Enter into the luminous darkness as author and educator, Deborah Eden Tull, joins RamDev for this yin-focused dharma talk.
Deborah Eden Tull is a zen meditation and engaged dharma teacher, public speaker, author, and sustainability educator. She is also the founder of Mindful Living Revolution. She trained for seven and a half years as a Buddhist monk at a silent zen monastery and has taught engaged dharma for over 20 years. Deborah has lived in sustainable communities and as an organic gardener/farmer for decades and celebrates the essential wisdom of nature. She currently resides in the mountains of western North Carolina, originally Cherokee land, with her husband. She offers retreats, workshops, classes, and consultations nationally and internationally, integrating presence and partnership with nature. Her newest book, Luminous Darkness: An Engaged Buddhist Approach to Embracing the Unknown, is now available for purchase.
Accepting the Darkness
Most of us have heard of enlightenment, but how about “endarkenment?” Deborah Eden Tull describes the need for “endarkenment” alongside enlightenment. Light is not superior to darkness, but rather reliant on it. Their relationship is symbiotic. Many wisdom traditions across the globe have a historical and spiritual relationship to darkness. Peering into the shadows can illuminate the deepest parts of ourselves that long to be seen.
“There is power and resilience and love that awaits us when we are willing to turn towards and meet our shadows rather than push them away.” – Deborah Eden Tull
Tune into Ep. 19 of New Growth to learn more about transforming through darkness: Dark Night of the Soul with Mirabai Starr
Yin & Yang // Receptive Energy (11:00)
Darkness is often associated with negativity, however, both yin and yang are aspects we all carry, neither being inherently good nor bad. In Chinese philosophy, yin represents dark, quiet energy. Yang represents a bright, lively energy. When we are resting in yin we can think of it as a time to recharge, receive, and restore our spirits. You can think of yin like winter; a time for solace and stillness.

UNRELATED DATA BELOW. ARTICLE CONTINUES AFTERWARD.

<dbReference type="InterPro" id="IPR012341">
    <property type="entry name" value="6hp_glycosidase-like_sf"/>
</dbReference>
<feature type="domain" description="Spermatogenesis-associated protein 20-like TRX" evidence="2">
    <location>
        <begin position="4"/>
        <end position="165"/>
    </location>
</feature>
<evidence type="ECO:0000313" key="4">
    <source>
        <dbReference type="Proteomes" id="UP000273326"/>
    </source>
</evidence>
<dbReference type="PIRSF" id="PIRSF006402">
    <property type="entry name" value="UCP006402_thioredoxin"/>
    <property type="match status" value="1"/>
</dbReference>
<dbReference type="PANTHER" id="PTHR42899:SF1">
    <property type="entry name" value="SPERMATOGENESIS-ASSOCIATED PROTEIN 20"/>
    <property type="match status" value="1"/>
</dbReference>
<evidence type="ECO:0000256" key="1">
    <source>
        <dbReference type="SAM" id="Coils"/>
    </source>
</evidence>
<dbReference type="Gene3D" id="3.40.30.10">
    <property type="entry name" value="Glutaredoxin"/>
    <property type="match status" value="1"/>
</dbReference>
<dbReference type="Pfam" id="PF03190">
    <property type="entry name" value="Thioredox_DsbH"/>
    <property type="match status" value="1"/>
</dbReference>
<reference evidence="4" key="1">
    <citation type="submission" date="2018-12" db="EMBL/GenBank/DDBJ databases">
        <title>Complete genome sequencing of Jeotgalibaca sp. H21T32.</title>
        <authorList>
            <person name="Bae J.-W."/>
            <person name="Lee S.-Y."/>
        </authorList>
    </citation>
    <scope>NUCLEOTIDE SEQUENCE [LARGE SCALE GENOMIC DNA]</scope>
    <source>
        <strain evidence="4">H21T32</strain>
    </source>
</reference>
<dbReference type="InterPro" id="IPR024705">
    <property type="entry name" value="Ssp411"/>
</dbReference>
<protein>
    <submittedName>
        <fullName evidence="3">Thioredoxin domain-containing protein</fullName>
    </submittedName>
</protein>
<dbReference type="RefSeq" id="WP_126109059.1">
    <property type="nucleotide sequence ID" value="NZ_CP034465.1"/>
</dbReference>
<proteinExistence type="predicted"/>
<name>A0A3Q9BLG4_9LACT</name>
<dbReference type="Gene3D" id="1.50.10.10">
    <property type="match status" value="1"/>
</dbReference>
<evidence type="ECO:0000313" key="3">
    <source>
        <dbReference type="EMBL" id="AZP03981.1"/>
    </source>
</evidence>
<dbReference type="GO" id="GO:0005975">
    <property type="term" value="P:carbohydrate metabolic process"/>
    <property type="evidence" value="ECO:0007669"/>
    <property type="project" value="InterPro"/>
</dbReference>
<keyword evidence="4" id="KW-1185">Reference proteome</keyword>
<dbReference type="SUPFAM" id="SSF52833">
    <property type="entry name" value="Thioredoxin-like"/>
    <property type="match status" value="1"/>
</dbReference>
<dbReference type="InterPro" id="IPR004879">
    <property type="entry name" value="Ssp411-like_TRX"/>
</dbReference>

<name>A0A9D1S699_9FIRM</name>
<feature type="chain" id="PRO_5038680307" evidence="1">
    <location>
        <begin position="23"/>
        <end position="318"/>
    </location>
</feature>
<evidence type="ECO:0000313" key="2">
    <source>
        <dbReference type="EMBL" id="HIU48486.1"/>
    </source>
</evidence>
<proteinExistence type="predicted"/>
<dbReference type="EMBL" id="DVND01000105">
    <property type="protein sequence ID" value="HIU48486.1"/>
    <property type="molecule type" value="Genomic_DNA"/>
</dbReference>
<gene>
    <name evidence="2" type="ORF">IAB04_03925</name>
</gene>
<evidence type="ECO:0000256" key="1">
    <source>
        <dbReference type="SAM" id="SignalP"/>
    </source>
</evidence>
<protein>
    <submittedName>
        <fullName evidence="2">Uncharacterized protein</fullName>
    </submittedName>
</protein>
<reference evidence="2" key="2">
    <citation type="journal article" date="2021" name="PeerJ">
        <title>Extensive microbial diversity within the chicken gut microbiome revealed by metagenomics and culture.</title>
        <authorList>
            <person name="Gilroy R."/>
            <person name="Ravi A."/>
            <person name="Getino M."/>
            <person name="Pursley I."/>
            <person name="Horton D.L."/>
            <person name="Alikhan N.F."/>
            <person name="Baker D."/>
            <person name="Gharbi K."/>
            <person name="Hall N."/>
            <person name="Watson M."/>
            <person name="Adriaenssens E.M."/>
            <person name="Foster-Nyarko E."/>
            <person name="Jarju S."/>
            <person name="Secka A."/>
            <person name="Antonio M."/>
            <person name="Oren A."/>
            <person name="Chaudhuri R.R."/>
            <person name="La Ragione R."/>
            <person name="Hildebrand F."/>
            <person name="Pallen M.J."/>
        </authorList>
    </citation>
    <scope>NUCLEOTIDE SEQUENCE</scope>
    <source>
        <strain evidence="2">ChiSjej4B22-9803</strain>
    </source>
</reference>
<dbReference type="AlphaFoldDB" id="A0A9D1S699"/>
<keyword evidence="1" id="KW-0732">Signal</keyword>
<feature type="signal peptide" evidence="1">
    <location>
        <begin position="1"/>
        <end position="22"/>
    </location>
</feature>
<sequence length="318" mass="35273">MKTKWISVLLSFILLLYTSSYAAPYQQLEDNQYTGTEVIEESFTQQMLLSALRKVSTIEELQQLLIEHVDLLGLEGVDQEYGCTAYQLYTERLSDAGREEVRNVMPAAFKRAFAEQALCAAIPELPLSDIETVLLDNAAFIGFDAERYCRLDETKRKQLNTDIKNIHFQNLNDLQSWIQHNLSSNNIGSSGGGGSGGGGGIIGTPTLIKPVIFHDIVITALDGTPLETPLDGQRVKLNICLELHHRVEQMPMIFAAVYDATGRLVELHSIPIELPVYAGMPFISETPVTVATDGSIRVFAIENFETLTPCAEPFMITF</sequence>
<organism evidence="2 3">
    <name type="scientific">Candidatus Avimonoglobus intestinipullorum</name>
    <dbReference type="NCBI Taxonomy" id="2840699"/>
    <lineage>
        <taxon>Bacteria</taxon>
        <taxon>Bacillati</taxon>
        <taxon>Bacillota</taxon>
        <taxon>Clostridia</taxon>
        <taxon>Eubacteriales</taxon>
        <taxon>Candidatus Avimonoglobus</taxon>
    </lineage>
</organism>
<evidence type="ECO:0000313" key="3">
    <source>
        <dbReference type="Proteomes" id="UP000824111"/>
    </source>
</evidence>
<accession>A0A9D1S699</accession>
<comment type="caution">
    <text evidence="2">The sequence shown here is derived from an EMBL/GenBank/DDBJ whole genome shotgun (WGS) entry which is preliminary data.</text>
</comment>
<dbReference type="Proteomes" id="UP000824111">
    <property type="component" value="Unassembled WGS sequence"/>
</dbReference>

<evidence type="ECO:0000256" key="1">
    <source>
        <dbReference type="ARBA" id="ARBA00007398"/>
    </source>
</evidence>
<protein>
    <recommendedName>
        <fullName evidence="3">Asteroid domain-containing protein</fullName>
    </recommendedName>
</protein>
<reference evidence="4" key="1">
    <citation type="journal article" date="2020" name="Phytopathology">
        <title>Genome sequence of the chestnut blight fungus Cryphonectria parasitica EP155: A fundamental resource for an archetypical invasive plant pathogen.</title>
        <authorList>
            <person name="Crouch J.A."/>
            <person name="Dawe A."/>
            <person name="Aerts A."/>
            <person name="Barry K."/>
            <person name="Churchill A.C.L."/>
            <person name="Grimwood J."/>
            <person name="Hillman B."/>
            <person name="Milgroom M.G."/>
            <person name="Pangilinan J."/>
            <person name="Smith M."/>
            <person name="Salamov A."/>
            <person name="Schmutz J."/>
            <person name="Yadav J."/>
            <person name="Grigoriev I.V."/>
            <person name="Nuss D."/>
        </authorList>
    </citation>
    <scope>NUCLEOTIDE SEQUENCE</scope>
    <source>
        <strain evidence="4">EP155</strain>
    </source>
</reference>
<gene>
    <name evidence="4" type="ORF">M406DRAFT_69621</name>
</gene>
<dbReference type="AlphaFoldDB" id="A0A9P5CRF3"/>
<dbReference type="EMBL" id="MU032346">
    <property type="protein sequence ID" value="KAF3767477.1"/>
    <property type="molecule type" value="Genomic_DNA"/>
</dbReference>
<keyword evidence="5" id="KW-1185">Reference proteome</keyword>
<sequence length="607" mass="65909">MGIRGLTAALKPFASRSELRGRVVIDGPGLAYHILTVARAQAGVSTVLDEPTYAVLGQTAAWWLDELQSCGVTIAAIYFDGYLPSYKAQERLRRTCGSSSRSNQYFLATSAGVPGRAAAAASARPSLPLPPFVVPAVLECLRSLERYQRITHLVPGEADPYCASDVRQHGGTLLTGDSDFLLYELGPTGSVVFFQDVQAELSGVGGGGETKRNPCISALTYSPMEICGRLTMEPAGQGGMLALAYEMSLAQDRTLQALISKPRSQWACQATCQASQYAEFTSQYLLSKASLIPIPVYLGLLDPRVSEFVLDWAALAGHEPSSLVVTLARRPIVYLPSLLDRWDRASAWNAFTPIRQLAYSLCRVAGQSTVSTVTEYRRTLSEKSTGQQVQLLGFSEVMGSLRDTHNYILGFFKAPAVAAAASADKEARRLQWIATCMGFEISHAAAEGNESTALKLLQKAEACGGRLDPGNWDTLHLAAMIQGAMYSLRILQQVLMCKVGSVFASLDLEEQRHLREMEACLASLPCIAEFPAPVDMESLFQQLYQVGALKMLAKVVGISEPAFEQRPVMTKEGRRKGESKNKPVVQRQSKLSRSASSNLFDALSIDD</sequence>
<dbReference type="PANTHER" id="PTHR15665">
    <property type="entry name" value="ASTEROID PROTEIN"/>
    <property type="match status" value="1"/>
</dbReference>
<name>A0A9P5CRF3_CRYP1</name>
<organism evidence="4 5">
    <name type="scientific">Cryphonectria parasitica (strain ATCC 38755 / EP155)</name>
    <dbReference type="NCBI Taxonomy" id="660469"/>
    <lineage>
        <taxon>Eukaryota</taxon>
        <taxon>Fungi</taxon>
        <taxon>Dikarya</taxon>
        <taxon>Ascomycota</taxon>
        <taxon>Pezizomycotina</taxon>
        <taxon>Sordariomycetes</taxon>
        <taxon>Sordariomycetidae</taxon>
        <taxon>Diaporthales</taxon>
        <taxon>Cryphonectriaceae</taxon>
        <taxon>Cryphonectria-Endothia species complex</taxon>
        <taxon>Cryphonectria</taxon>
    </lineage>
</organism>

“When we learn to tune into this state through not doing something, not being active, but emptying, non-doing, it’s like a coming home to this field that already exists.” – Deborah Eden Tull
Deathphobia and Surrender (26:01)
Western culture is largely death-phobic. We do all we can to avoid the inevitable, but we will all end up in the realm we came from. Death is out of our control, and practices like meditating can help us surrender to that unknown space. Every time we surrender it is an experience of death and although it can be frightening, it can also bring us relief.
“Ego is the only one that’s kicking and screaming against death, the sense of separate self. And we really learn how to live in more of a dance between dark and light, creating and letting go, giving birth and dying.” – Deborah Eden Tull
For another podcast featuring Deborah Eden Tull, tune into Mindrolling: ‘We’ Consciousness with Deborah Eden Tull
A Window to Darkness (44:59)
If you have a fear of the dark, Deborah Eden Tull has a practice for you. While in meditation, try envisioning a window to the darkness. This is a safe way to shift your relationship to the dark without becoming enveloped by it. Take some time to acknowledge how it feels to be present with the vast, mysterious darkness while also sending loving-kindness to it.
Photo via Deborah Eden Tull